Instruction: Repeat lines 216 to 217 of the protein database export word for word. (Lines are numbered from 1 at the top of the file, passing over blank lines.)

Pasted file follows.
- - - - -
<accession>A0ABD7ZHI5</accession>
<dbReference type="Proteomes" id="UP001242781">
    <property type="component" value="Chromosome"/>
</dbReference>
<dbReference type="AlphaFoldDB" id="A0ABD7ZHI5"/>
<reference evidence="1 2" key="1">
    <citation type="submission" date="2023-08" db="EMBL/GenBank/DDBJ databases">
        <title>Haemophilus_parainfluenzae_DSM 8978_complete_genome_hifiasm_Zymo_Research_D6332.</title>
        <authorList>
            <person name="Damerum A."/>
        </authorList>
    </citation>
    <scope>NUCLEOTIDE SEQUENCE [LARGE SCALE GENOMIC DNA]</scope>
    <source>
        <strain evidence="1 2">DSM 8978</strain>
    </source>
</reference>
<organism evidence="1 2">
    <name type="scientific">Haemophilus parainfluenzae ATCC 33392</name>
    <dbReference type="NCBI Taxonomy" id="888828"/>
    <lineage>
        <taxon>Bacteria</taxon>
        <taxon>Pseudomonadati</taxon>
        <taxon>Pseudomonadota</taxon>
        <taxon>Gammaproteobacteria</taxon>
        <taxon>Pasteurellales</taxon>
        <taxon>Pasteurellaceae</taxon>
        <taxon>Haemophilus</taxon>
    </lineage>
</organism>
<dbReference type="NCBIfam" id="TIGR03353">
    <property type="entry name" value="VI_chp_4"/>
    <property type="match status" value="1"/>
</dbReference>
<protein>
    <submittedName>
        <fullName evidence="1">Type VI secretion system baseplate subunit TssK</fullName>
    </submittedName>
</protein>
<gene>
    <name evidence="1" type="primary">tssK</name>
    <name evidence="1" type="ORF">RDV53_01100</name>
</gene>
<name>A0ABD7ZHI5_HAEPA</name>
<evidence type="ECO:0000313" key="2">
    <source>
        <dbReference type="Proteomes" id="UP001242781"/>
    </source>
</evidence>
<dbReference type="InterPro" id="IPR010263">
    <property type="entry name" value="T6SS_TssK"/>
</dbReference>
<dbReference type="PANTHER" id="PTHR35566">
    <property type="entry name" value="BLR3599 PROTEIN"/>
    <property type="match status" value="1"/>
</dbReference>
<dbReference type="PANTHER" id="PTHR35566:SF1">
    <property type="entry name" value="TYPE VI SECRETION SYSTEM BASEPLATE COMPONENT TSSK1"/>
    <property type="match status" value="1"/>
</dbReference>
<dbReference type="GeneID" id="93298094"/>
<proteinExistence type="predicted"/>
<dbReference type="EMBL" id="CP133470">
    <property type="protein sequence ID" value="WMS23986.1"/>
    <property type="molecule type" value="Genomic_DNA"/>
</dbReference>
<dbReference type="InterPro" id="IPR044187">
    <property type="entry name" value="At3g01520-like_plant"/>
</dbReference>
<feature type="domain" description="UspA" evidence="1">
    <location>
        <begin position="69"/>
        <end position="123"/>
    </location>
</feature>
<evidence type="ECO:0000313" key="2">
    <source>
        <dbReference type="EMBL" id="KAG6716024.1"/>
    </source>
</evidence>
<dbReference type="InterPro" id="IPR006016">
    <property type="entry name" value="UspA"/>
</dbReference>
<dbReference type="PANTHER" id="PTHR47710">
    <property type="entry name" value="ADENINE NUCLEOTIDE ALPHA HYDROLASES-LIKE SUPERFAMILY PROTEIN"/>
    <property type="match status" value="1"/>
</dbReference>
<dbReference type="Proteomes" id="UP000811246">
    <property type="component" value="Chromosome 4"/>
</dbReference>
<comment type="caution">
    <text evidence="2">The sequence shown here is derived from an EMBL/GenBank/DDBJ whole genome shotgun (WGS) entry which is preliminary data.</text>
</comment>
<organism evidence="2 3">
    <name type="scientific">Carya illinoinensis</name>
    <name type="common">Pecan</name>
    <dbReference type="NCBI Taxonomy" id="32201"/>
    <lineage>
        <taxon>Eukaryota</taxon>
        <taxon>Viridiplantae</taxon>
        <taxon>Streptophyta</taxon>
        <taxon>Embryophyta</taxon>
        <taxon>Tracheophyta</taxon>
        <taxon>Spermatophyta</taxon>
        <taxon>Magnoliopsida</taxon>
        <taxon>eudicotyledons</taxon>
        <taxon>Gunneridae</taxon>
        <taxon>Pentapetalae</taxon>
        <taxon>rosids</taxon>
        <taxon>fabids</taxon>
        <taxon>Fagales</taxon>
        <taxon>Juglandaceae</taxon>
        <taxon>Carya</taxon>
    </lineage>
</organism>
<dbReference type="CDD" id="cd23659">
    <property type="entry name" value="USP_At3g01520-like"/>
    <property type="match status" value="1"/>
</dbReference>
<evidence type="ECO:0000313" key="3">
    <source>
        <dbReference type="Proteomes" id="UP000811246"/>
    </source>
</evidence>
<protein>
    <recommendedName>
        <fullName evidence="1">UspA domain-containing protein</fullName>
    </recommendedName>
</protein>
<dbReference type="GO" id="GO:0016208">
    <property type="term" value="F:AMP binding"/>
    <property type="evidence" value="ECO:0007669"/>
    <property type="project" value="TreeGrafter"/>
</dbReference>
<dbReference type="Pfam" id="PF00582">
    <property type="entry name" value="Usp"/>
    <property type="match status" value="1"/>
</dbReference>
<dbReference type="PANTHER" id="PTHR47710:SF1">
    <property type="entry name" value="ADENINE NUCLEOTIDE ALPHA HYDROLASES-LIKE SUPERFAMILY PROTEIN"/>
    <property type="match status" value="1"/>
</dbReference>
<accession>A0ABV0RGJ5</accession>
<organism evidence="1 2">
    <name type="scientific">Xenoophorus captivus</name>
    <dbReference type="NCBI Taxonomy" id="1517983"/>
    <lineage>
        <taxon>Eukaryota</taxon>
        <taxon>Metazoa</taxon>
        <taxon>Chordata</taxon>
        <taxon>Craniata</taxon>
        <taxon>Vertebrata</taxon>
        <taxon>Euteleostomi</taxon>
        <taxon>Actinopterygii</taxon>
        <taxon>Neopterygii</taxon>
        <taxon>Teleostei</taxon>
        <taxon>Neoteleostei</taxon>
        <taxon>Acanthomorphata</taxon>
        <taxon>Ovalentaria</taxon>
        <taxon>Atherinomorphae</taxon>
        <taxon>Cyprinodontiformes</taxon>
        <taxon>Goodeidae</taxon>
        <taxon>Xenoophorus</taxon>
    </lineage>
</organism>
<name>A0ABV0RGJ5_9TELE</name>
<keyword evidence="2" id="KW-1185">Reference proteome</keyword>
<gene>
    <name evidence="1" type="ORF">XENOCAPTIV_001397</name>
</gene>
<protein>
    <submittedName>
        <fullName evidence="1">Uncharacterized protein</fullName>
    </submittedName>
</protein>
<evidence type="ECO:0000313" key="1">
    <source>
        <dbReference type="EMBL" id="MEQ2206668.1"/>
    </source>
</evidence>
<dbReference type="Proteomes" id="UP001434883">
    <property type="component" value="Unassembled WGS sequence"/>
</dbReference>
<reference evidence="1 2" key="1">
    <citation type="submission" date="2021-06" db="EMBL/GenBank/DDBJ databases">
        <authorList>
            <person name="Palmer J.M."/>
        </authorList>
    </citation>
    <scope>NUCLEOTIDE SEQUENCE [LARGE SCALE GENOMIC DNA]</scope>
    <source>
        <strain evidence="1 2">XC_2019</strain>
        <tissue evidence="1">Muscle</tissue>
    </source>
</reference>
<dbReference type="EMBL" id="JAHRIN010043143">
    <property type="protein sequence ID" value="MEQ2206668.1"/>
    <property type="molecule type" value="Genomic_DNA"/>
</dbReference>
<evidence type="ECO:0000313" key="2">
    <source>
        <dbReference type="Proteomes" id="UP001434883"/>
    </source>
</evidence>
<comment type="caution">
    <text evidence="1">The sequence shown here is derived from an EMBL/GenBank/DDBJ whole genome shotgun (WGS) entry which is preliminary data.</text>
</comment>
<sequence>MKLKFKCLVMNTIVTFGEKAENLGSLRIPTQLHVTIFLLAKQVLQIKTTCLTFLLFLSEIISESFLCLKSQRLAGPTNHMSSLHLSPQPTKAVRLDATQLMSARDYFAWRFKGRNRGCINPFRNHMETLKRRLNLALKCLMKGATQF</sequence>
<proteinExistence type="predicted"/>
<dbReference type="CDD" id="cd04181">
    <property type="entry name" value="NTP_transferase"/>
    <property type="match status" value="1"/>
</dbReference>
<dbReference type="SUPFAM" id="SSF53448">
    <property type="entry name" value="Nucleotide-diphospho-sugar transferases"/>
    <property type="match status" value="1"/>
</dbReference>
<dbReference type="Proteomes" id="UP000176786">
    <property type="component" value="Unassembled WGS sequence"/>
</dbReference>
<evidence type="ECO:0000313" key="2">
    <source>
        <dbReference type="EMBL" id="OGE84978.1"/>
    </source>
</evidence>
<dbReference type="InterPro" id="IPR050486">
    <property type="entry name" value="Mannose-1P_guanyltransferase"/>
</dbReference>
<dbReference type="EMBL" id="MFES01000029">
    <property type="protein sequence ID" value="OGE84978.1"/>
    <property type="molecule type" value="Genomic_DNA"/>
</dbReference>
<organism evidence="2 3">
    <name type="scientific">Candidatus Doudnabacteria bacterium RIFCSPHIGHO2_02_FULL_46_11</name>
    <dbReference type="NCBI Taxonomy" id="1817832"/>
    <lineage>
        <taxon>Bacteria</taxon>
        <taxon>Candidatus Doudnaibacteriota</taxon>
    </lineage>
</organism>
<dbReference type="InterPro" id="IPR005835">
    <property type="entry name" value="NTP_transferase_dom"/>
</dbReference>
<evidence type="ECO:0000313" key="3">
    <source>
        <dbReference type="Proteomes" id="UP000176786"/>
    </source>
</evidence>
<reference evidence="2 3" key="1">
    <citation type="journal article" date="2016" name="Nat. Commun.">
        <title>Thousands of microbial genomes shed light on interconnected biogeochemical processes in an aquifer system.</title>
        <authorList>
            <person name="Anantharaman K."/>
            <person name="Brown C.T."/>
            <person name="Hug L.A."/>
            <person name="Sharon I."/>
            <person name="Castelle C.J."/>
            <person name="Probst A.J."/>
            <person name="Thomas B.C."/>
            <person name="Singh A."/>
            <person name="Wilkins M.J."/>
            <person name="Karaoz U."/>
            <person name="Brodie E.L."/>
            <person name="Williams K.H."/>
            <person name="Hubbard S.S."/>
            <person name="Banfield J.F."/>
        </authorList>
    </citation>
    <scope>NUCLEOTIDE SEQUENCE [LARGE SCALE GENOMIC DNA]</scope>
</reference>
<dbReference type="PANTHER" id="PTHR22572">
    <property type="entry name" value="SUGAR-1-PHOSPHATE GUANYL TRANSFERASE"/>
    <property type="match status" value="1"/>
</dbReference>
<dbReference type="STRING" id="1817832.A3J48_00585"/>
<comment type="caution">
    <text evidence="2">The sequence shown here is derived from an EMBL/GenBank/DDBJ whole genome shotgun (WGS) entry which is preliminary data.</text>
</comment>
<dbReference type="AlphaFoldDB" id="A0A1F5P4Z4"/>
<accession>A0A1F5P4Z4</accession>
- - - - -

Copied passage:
    <property type="match status" value="1"/>
</dbReference>